Whitehouse Oil Pits
Site Summary ProfileEPA ID: FLD980602767
Location: Jacksonville, Duval County, FL
Lat/Long: 30.320100, -081.851300
Congressional District: 06
NPL Status: Proposed: 12/30/82; Final: 09/08/83
Affected Media: Debris, Ground water, Sludge, Soil, Surface Water
Cleanup Status: Construction Complete - Physical cleanup activities have been completed.
Site Reuse/Redevelopment: Potential for Recreational/Ecological use
Site Manager: Rusty Kestle (firstname.lastname@example.org)
The 7-acre Whitehouse Oil Pits site occupies an upland area immediately adjacent to a cypress swamp in Jacksonville, Duval County, Florida. Between 1958 and 1968, Allied Petroleum disposed of contaminated acidic waste oil sludges from their oil reclaiming operations in seven unlined pits on the site. Site operations ceased in 1968 when Allied Petroleum declared bankruptcy, and the City of Jacksonville assumed ownership of the site by tax default. In 1976, ruptures in the dike systems around two of the pits occurred, releasing more than 200,000 gallons of waste into the wetlands along McGirts Creek.
Ground water, soil, and sediment at the site are contaminated with heavy metals, polychlorinated biphenyl compounds (PCBs), semi-volatile organic compounds (SVOCs), and volatile organic compounds (VOCs) from the wastes disposed of at the site. The 1976 releases of wastes have contaminated the nearby wetlands areas, and contamination also has been detected in the surficial ground water aquifer beneath the site. Most of the residents use private wells for drinking water, though no contamination above health-based levels has been detected in residential wells.
Site Cleanup Plan
The Record of Decision (ROD) for the site was issued in 1985. Major cleanup elements for the site included:
- Construction of a slurry wall around the entire site.
- Recovery and treatment of contaminated ground water.
- Removal of contaminated sediments from the northeast tributary of McGirts Creek.
- Surface cap the entire site.
Based on the results of treatability and feasibility studies, a ROD Amendment was issued in 1992 to require excavation and treatment of wastes in the pits using a combination of soil washing, biotreatment, and solidification/stabilization.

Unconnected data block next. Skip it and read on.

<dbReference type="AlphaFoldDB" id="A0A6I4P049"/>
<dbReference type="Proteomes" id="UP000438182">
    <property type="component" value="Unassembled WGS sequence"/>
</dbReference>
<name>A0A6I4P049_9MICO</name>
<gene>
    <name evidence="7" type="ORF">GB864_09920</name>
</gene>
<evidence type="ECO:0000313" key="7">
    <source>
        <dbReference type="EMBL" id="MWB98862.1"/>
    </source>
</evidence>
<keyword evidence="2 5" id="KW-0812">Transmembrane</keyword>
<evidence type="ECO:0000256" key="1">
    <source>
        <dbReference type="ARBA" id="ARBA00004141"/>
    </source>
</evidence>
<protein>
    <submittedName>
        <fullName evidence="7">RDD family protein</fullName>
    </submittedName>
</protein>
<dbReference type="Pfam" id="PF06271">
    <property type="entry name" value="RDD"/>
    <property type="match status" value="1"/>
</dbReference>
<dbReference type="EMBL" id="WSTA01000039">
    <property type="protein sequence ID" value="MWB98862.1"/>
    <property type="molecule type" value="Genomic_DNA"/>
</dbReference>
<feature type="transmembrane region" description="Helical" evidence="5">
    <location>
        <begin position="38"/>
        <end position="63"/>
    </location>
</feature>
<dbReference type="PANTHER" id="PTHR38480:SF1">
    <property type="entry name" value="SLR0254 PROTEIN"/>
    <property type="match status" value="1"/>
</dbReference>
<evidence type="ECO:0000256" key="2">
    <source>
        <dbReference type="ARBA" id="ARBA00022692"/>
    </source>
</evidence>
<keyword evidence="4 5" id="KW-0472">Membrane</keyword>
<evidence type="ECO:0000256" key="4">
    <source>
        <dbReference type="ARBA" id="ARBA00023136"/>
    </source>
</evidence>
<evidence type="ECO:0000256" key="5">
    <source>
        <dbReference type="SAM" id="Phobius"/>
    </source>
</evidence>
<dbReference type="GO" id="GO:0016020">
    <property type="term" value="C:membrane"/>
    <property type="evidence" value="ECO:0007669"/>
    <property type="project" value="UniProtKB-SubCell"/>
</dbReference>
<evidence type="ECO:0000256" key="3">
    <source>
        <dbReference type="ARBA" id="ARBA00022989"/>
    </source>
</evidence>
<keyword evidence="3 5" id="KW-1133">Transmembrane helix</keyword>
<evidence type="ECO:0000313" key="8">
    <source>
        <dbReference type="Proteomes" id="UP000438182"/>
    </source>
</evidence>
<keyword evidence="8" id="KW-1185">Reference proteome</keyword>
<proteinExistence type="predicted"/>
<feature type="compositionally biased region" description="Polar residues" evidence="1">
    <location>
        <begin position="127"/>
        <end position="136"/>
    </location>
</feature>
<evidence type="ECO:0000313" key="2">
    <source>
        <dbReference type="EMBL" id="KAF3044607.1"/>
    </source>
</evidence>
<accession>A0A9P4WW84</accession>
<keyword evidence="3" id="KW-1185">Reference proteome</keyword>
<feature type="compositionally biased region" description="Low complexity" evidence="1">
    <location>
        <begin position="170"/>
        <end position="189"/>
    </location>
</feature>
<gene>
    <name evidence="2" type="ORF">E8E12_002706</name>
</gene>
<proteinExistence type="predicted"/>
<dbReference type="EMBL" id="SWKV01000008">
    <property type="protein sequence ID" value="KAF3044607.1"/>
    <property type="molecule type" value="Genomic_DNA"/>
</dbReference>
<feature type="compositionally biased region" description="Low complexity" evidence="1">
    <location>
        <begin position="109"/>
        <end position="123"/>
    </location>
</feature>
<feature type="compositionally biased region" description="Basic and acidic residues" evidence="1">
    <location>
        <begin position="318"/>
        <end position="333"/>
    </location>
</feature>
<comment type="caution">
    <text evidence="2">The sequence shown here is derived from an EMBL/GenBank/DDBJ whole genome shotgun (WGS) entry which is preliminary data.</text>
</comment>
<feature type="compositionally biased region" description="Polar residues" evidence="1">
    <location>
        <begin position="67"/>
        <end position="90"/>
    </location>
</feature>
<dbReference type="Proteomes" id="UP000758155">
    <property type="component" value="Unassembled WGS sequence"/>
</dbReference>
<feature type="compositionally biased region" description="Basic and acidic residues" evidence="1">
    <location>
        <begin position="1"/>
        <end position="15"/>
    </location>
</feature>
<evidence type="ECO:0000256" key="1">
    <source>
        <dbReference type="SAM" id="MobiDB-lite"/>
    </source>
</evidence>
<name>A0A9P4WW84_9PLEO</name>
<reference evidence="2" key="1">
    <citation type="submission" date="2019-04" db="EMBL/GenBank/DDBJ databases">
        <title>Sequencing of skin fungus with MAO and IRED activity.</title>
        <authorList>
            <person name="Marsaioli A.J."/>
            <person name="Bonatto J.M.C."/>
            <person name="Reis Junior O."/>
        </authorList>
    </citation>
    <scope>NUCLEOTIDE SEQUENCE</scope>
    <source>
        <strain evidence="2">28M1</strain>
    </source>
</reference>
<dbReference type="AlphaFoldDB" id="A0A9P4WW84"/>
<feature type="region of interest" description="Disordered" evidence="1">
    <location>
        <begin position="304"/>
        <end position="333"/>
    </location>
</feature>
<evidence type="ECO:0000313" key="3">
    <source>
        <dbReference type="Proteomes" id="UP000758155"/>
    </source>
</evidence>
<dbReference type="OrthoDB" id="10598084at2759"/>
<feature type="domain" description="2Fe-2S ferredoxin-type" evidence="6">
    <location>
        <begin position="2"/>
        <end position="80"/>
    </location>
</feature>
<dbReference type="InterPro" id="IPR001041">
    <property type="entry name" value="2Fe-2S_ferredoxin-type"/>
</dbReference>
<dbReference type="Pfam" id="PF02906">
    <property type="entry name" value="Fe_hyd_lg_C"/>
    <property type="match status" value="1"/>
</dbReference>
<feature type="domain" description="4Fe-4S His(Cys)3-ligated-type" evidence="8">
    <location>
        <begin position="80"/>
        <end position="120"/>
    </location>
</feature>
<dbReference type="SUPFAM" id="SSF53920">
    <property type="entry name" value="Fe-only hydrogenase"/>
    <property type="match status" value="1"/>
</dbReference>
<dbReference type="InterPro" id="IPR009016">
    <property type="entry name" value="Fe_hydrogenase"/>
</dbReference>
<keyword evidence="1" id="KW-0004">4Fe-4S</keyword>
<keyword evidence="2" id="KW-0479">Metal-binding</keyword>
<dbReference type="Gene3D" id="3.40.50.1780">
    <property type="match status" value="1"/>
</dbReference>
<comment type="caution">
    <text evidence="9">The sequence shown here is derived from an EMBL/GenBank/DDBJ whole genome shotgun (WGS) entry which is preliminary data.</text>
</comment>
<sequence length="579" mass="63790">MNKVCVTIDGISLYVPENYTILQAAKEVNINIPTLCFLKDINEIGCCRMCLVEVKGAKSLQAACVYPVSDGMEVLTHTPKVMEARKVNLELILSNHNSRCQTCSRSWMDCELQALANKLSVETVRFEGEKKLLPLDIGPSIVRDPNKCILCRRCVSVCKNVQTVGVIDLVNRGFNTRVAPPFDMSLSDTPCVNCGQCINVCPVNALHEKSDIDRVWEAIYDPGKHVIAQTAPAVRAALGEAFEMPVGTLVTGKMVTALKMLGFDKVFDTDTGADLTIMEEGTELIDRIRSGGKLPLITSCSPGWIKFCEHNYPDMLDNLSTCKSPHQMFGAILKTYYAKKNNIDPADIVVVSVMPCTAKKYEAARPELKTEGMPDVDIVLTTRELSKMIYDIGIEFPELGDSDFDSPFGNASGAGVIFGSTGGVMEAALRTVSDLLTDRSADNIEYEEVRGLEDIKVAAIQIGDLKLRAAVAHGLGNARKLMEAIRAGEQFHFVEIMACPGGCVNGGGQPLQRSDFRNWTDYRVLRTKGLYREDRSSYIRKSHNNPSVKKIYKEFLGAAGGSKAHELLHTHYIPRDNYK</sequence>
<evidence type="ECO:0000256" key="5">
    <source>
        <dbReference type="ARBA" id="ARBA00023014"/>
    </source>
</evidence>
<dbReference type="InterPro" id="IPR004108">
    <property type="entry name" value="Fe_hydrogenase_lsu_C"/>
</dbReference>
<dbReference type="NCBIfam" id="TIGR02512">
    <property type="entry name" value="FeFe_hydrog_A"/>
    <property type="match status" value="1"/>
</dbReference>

A Supplemental Treatability and Feasibility Study, conducted between 1995 and 1997, demonstrated that neither the soil treatment system nor the ground water treatment system specified in the 1992 ROD Amendment would adequately address site contamination. Therefore, EPA issued a second ROD Amendment in September 1998 to address all contaminated media at the site. The major components of the selected remedy included:
- Stabilization/solidification treatment of the upper two soil lifts across the former pits area.
- Installation of a vertical barrier to isolate and contain contaminated soil, sludge, wetlands, sediment, and ground water.
- Installation of a lime curtain inside the containment system to adjust ground water pH.
- Construction of a low permeability cap meeting Resource Conservation and Recovery Act closure requirements over the vertical barrier and solidification/stabilization areas.
- Realignment of the northeast tributary to McGirts Creek to optimize the area of ground water containment.
- Extension of the municipal water supply to residents along Machelle Drive and Chaffee Road and closure of private supply wells.
- Installation of a permanent security fence around the containment area and installation and maintenance of appropriate stormwater management controls.